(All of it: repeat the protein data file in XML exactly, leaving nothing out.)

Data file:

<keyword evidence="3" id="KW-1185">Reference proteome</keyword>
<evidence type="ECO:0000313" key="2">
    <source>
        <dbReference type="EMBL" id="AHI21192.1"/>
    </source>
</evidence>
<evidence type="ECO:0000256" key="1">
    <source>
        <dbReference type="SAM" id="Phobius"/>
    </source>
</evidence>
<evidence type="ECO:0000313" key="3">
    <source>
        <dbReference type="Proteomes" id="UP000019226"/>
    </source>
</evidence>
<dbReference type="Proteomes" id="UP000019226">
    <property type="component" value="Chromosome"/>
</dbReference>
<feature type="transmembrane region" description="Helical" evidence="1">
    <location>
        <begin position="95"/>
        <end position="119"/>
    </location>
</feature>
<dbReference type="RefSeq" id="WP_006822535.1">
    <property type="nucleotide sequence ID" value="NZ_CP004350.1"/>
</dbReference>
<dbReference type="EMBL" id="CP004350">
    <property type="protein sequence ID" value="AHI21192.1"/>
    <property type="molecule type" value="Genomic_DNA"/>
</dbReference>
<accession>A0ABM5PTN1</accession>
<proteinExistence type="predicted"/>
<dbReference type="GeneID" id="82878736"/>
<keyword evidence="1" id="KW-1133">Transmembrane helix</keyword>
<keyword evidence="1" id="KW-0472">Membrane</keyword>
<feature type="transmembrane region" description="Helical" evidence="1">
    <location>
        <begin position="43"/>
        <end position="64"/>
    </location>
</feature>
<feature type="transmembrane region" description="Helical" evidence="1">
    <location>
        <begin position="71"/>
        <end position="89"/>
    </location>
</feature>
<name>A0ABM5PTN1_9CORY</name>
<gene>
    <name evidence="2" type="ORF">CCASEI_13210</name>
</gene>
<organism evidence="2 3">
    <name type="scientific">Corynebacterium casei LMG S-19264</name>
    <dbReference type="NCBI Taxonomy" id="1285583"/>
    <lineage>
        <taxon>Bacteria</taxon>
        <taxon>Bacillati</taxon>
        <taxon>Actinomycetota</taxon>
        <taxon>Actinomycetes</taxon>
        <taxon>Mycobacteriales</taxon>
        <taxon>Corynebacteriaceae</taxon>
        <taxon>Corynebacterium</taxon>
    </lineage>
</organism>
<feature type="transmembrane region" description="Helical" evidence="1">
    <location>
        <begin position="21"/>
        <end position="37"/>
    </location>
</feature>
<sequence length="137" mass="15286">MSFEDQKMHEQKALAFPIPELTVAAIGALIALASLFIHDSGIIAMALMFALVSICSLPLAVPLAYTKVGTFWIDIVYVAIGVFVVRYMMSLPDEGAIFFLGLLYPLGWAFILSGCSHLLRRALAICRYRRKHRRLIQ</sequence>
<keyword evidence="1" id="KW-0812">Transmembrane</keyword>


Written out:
<keyword evidence="3" id="KW-1185">Reference proteome</keyword>
<evidence type="ECO:0000313" key="2">
    <source>
        <dbReference type="EMBL" id="AHI21192.1"/>
    </source>
</evidence>
<evidence type="ECO:0000256" key="1">
    <source>
        <dbReference type="SAM" id="Phobius"/>
    </source>
</evidence>
<evidence type="ECO:0000313" key="3">
    <source>
        <dbReference type="Proteomes" id="UP000019226"/>
    </source>
</evidence>
<dbReference type="Proteomes" id="UP000019226">
    <property type="component" value="Chromosome"/>
</dbReference>
<feature type="transmembrane region" description="Helical" evidence="1">
    <location>
        <begin position="95"/>
        <end position="119"/>
    </location>
</feature>
<dbReference type="RefSeq" id="WP_006822535.1">
    <property type="nucleotide sequence ID" value="NZ_CP004350.1"/>
</dbReference>
<dbReference type="EMBL" id="CP004350">
    <property type="protein sequence ID" value="AHI21192.1"/>
    <property type="molecule type" value="Genomic_DNA"/>
</dbReference>
<accession>A0ABM5PTN1</accession>
<proteinExistence type="predicted"/>
<dbReference type="GeneID" id="82878736"/>
<keyword evidence="1" id="KW-1133">Transmembrane helix</keyword>
<keyword evidence="1" id="KW-0472">Membrane</keyword>
<feature type="transmembrane region" description="Helical" evidence="1">
    <location>
        <begin position="43"/>
        <end position="64"/>
    </location>
</feature>
<feature type="transmembrane region" description="Helical" evidence="1">
    <location>
        <begin position="71"/>
        <end position="89"/>
    </location>
</feature>
<name>A0ABM5PTN1_9CORY</name>
<gene>
    <name evidence="2" type="ORF">CCASEI_13210</name>
</gene>
<organism evidence="2 3">
    <name type="scientific">Corynebacterium casei LMG S-19264</name>
    <dbReference type="NCBI Taxonomy" id="1285583"/>
    <lineage>
        <taxon>Bacteria</taxon>
        <taxon>Bacillati</taxon>
        <taxon>Actinomycetota</taxon>
        <taxon>Actinomycetes</taxon>
        <taxon>Mycobacteriales</taxon>
        <taxon>Corynebacteriaceae</taxon>
        <taxon>Corynebacterium</taxon>
    </lineage>
</organism>
<feature type="transmembrane region" description="Helical" evidence="1">
    <location>
        <begin position="21"/>
        <end position="37"/>
    </location>
</feature>
<sequence length="137" mass="15286">MSFEDQKMHEQKALAFPIPELTVAAIGALIALASLFIHDSGIIAMALMFALVSICSLPLAVPLAYTKVGTFWIDIVYVAIGVFVVRYMMSLPDEGAIFFLGLLYPLGWAFILSGCSHLLRRALAICRYRRKHRRLIQ</sequence>
<keyword evidence="1" id="KW-0812">Transmembrane</keyword>